When pressure by form of footsteps is applied to certain materials, the composite atoms are disturbed and electrical potential is therefore created. Technology is now being developed that can harvest this electrical voltage and convert its potential into usable electricity. Kinetic tiles, as they’re often called, are being used in circumstances with large crowds such as festivals and concerts in order to power things such as ticket gates. A good example of piezoelectric floor tiles being used was at the Paris Marathon in 2013, when 4.7 kWh of electricity, enough to power a laptop for two days, was generated solely from the runners steps on the floor.
This method harvests the voltage created by the difference in temperature between two dissimilar objects. If the two opposing materials remain at a constant temperature, the intercepting ‘middle object’ will see a steady voltage. Harvesting this charge, we can develop technologies such as:
Temperature powered phone charger
The ‘onE Puck’ thermoelectric charger developed by Epiphany Labs is a fantastic example of how thermoelectric harvesting can be used to create a self-sustaining electrical system. By placing a hot or cold item, ideally a drink, on the coaster-style product, you’ll be able to charge your phone due to the conversion of the voltage created by material temperature. As you can see in the image below, this small device is proof of what thermoelectric harvesting can achieve.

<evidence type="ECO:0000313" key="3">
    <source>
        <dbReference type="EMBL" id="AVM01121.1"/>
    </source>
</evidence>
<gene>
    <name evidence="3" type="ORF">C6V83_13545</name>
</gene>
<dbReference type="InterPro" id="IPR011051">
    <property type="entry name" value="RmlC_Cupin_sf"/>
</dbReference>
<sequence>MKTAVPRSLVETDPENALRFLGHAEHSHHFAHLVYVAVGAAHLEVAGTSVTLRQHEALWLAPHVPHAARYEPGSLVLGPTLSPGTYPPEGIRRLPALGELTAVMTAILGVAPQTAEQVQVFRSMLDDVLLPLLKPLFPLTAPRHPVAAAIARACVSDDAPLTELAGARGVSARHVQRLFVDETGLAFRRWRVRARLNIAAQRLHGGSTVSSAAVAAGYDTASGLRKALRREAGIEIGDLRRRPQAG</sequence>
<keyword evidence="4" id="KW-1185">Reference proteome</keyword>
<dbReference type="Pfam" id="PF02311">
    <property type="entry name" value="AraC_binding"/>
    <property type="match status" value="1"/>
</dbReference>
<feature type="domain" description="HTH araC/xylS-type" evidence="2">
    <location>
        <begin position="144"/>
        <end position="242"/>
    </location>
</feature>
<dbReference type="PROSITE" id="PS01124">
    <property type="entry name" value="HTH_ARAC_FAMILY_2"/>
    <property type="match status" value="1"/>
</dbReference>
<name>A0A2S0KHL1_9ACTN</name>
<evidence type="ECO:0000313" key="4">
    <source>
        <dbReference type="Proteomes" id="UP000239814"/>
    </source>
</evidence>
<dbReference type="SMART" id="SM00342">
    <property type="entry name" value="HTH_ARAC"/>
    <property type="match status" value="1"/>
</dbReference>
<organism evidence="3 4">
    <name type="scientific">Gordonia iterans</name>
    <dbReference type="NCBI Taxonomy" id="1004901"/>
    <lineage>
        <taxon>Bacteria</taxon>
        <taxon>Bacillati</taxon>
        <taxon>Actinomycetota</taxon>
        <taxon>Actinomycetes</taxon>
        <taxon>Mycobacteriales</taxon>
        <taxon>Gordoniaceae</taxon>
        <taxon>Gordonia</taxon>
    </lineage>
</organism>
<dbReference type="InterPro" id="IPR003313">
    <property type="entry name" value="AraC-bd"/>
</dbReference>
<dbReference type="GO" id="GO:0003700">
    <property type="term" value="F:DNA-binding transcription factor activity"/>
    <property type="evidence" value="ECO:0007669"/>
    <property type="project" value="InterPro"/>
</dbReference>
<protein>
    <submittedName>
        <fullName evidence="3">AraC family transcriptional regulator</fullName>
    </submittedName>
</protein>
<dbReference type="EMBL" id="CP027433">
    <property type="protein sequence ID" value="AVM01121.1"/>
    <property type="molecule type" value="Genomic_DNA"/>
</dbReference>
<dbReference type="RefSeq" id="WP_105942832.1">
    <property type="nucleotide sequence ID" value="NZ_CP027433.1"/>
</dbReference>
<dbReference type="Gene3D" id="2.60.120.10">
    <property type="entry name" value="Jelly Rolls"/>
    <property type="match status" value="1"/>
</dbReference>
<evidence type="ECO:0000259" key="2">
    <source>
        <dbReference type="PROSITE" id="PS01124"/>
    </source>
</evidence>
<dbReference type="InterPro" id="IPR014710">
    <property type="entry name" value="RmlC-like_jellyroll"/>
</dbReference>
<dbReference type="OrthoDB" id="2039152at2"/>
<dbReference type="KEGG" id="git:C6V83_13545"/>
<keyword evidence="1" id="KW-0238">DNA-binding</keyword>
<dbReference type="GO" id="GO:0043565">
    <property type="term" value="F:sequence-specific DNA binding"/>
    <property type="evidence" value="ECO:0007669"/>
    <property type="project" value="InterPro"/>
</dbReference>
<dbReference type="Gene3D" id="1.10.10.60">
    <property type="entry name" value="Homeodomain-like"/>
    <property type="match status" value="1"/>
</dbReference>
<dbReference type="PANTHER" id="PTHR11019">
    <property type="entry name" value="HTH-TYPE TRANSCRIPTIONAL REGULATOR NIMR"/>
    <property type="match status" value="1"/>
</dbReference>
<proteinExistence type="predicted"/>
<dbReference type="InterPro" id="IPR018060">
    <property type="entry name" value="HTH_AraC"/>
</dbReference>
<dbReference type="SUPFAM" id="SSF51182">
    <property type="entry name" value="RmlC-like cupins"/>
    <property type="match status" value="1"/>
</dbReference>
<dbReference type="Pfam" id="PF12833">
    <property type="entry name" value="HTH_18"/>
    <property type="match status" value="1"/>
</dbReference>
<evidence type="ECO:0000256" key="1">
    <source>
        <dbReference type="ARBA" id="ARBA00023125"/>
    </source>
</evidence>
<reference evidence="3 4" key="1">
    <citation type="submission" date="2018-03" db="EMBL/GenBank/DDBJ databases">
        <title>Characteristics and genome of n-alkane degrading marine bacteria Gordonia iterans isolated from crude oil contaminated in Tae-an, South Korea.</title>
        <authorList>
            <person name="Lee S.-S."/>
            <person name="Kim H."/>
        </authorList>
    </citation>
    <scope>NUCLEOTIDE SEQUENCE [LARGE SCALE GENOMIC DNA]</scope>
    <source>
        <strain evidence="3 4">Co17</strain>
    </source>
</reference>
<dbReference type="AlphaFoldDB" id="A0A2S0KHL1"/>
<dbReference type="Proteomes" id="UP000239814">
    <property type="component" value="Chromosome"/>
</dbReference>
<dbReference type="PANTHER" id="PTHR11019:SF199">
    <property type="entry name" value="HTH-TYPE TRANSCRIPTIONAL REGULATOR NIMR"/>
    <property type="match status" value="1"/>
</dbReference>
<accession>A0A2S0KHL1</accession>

Thermoelectric generator for cars and lorries
Generators that use thermoelectric harvesting convert the heat that is created in the general operation of cars and lorries and convert it into electricity. This puts less pressure on the engine and battery, meaning fuel efficiency can be increased. Studies have shown that installing cars and lorries with these generators reduced fuel consumption by around 5%. This does not create a self-sustainable model; however, it does increase efficiency and reduces the amount of fuel needed to power the car.
The method of pyroelectric harvesting relies on the creation of a temporary voltage caused by temperature change in some materials. Its main usage at the moment is in sensors. It is worth noting that this method is not quite ready for commercial systems.
A good example of this is in a passive infrared (PIR) sensor that can be used in such scenarios as outdoor lights that will turn on when motion is detected. The pyroelectric element uses the small voltage created from the heat emitted by the person approaching to power the light. This creates a self-sustainable model from the most unlikely of sources.
What about large scale energy loss?